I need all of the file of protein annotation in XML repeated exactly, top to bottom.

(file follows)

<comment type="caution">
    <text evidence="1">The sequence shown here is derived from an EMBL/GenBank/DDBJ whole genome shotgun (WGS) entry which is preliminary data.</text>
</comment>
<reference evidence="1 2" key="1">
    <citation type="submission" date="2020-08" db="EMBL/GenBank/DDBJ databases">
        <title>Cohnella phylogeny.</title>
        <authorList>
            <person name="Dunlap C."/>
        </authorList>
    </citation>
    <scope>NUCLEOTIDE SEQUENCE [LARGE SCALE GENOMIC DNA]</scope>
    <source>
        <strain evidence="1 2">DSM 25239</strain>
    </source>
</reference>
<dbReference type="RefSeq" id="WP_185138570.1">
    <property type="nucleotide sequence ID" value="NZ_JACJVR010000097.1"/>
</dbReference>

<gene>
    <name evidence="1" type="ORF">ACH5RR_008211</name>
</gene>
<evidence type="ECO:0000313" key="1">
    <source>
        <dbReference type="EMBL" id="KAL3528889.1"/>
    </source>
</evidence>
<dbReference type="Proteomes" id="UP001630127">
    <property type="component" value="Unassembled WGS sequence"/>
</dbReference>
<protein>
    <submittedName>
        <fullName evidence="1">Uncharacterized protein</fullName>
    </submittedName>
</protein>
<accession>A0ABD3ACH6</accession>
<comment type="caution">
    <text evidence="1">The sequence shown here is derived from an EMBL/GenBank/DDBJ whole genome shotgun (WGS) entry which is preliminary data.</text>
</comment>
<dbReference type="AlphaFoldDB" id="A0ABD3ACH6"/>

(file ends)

<comment type="caution">
    <text evidence="1">The sequence shown here is derived from an EMBL/GenBank/DDBJ whole genome shotgun (WGS) entry which is preliminary data.</text>
</comment>
<reference evidence="1 2" key="1">
    <citation type="submission" date="2020-08" db="EMBL/GenBank/DDBJ databases">
        <title>Cohnella phylogeny.</title>
        <authorList>
            <person name="Dunlap C."/>
        </authorList>
    </citation>
    <scope>NUCLEOTIDE SEQUENCE [LARGE SCALE GENOMIC DNA]</scope>
    <source>
        <strain evidence="1 2">DSM 25239</strain>
    </source>
</reference>
<dbReference type="RefSeq" id="WP_185138570.1">
    <property type="nucleotide sequence ID" value="NZ_JACJVR010000097.1"/>
</dbReference>

<gene>
    <name evidence="1" type="ORF">ACH5RR_008211</name>
</gene>
<evidence type="ECO:0000313" key="1">
    <source>
        <dbReference type="EMBL" id="KAL3528889.1"/>
    </source>
</evidence>
<dbReference type="Proteomes" id="UP001630127">
    <property type="component" value="Unassembled WGS sequence"/>
</dbReference>
<protein>
    <submittedName>
        <fullName evidence="1">Uncharacterized protein</fullName>
    </submittedName>
</protein>
<accession>A0ABD3ACH6</accession>
<comment type="caution">
    <text evidence="1">The sequence shown here is derived from an EMBL/GenBank/DDBJ whole genome shotgun (WGS) entry which is preliminary data.</text>
</comment>
<dbReference type="AlphaFoldDB" id="A0ABD3ACH6"/>